The meta-commentary here is, "Nobody would be impressed by the dinosaurs from the original Jurassic Park if that film came out today. We've seen Matthew McConaughey fight fucking dragons." By having such cartoonish effects, it's almost as if Jurassic World is lampooning the outlandish visuals we've come to expect in modern action films with a kind of resigned indifference. We don't go apeshit over CGI anymore; it's just par for the course. Unless it's being used to create something we've never seen before, like a 200-foot crocodile-dinosaur eating a great white shark like a chicken biscuit. Jurassic World might actually exist in some alternate reality where everyone and everything is being made as satire -- which would certainly explain the park itself ...
The Whole Park Was Clearly Designed by Stupid People
We're no dinosaur experts -- the endless cartons of dinosaur-shaped macaroni we have collectively eaten in our lifetimes notwithstanding -- but we know enough about animal behavior to realize that when dealing with prehistoric thunder behemoths, the best method of protection is probably not "hamster bubble of fear":
"Dude, go under. I want to check out those balls."
We need only to fast-forward the trailer a bit to see why a glass ball is a foolish means of dinosaur observation:
"Shit, we got another tea-bagging."
So, after three films outlining the same basic message of "Hey, maybe just don't go near dinosaurs," we're immediately shown that humans have learned so little about the previous accidents that they have deliberately created the even more horrible "Diabolus rex," which is a genetic combination of a Velociraptor and a Tyrannosaur. With devil horns.
Its original code name was Ronnie James Diosaurus.
Why combine the two dinosaurs responsible for killing the most people in the history of the world? Because shut up, that's why. Compared to the park in the original film, even from the trailer we can tell that this new park is filled with so much obvious life-threatening disaster that it's borderline farcical. We wouldn't be surprised if the finished film includes a scene in which the park's head designer pulls off his lab coat and fake mustache to reveal he was a dinosaur the whole time. In the storyline of the films, Jurassic Park has already failed twice in disastrously public ways. Why the hell would anyone keep sinking money into such a cursed death trap, unless the improbable cycle of folly was being played up for maximum ridiculousness?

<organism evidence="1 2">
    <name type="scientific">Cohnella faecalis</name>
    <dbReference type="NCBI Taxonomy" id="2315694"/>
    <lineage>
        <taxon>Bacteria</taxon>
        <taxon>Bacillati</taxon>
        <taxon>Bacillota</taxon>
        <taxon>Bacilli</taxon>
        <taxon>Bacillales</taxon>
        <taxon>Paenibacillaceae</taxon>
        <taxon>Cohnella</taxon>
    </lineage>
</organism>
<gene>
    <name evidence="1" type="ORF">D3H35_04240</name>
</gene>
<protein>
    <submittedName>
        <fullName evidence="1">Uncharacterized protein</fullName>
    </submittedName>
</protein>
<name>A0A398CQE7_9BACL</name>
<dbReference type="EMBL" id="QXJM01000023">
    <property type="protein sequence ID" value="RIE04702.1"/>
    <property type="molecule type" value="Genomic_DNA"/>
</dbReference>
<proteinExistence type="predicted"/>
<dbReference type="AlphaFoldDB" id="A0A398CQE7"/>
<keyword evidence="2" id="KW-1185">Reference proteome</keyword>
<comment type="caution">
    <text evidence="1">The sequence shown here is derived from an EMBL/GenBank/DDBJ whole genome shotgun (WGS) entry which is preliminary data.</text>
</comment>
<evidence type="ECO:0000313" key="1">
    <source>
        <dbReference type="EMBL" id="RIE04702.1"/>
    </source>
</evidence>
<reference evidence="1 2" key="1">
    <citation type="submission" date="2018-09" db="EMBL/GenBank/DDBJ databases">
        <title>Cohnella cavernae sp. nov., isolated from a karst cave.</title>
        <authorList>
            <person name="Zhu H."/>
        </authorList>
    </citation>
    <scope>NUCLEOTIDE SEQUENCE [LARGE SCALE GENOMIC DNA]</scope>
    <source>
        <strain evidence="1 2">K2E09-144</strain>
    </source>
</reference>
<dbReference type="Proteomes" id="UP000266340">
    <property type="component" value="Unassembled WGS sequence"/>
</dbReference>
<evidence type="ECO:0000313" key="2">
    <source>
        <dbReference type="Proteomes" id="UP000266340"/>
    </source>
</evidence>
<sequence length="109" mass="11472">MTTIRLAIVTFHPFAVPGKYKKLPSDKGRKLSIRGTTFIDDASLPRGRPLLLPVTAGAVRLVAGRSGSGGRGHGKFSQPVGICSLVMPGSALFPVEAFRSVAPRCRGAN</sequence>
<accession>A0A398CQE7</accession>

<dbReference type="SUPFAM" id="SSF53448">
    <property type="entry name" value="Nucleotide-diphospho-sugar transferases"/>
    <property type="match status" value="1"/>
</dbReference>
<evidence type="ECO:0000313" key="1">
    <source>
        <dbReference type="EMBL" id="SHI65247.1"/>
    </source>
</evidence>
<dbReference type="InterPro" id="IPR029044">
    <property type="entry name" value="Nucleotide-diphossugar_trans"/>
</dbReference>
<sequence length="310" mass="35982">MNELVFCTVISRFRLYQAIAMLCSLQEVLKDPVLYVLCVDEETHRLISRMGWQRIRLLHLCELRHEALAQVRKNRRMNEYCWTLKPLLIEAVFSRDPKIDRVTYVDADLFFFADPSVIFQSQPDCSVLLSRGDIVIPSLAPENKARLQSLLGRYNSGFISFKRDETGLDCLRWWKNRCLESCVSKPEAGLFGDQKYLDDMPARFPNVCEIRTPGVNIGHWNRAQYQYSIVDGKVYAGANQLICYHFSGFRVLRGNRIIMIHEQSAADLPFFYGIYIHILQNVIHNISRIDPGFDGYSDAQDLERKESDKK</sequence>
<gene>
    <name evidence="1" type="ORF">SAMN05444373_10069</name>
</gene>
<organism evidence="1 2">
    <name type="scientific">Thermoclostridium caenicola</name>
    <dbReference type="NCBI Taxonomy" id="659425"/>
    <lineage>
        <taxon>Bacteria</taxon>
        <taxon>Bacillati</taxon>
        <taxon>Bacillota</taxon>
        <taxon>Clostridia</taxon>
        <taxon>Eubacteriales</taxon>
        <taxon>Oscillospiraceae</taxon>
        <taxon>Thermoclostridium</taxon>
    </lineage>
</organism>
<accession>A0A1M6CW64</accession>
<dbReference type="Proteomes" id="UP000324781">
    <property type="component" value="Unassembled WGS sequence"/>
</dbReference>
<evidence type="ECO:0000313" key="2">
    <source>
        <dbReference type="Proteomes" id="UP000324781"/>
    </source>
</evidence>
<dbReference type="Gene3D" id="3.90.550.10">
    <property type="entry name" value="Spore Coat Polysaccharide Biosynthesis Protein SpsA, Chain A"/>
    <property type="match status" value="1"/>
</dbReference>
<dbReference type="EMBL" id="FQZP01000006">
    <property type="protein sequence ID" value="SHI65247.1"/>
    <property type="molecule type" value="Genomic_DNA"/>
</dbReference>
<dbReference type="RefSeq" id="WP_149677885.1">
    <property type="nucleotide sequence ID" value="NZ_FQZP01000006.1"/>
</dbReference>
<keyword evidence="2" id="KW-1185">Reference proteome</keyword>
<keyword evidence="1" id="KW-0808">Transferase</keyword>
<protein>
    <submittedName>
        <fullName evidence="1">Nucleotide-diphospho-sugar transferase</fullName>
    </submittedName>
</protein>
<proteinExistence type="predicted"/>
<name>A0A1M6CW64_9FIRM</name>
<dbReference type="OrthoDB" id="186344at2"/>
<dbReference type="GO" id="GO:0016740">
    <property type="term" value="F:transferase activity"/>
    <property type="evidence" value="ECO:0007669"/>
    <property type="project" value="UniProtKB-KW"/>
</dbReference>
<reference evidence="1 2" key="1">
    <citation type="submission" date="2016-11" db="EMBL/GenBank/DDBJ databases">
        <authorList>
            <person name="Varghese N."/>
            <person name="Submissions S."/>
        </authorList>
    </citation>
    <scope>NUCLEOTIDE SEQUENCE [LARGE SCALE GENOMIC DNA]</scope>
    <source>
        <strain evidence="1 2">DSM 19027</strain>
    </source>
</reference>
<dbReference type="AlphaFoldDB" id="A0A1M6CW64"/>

It Would Not Be the First Time This Has Happened
There are only two kinds of movies where humans are continuously defeated by animals: horror movies and Beethoven sequels:
Or both in the Cujo crossover in Part 6.
Really think about that. How many times can a shark or a prehistoric reptile outwit organized human beings before it becomes absurd? Universal evidently realized this back in the 1980s. The studio's original plan for a third Jaws film was to make a National Lampoon comedy called Jaws 3, People 0, until they chickened out and turned it into a 3-D movie about a bus-sized monster fish invading Lou Gossett's Sea World.
After three Alien films (the last of which flopped like a dead facehugger), the director of Alien: Resurrection wanted the film to be considered more of a dark comedy than a straight-up horror film. Audiences would later disagree with him on both points. And now we have a fourth Jurassic Park film, coming 14 years after a dismal third installment and starring a comedic actor playing the "serious" leather-vested lord of a Raptor motorcycle gang.
The original script had them riding in detachable sidecars, Fantastic Four-style.
Look, we're not made of stone: that image is incredible. And there's nothing wrong with a hilarious B-movie style Jurassic Park wherein the actors dramatically spew hammy satirical dialogue about genetically modified dinosaur Satans. The only problem is that the trailer seems to indicate that Jurassic World was totally written as a comedy, but the producers realized that funny movies don't do nearly as well at the box office as big-budget action movies starring frowning people. Hey, Universal Studios, you more or less just remade the 1993 Z-movie Carnosaur. THAT'S IMPOSSIBLE TO DO WITH A STRAIGHT FACE.
From now on, we're closing out every article with Carnosaur.
Ask Dave why he hates movies so much on his Twitter account.
Also check out 5 Jurassic Park Plot Holes With Horrifying Implications and The Insane Future of the Jurassic Park Franchise, in which we discuss the scrapped Jurassic Park 4 script about humanoid dinosaurs.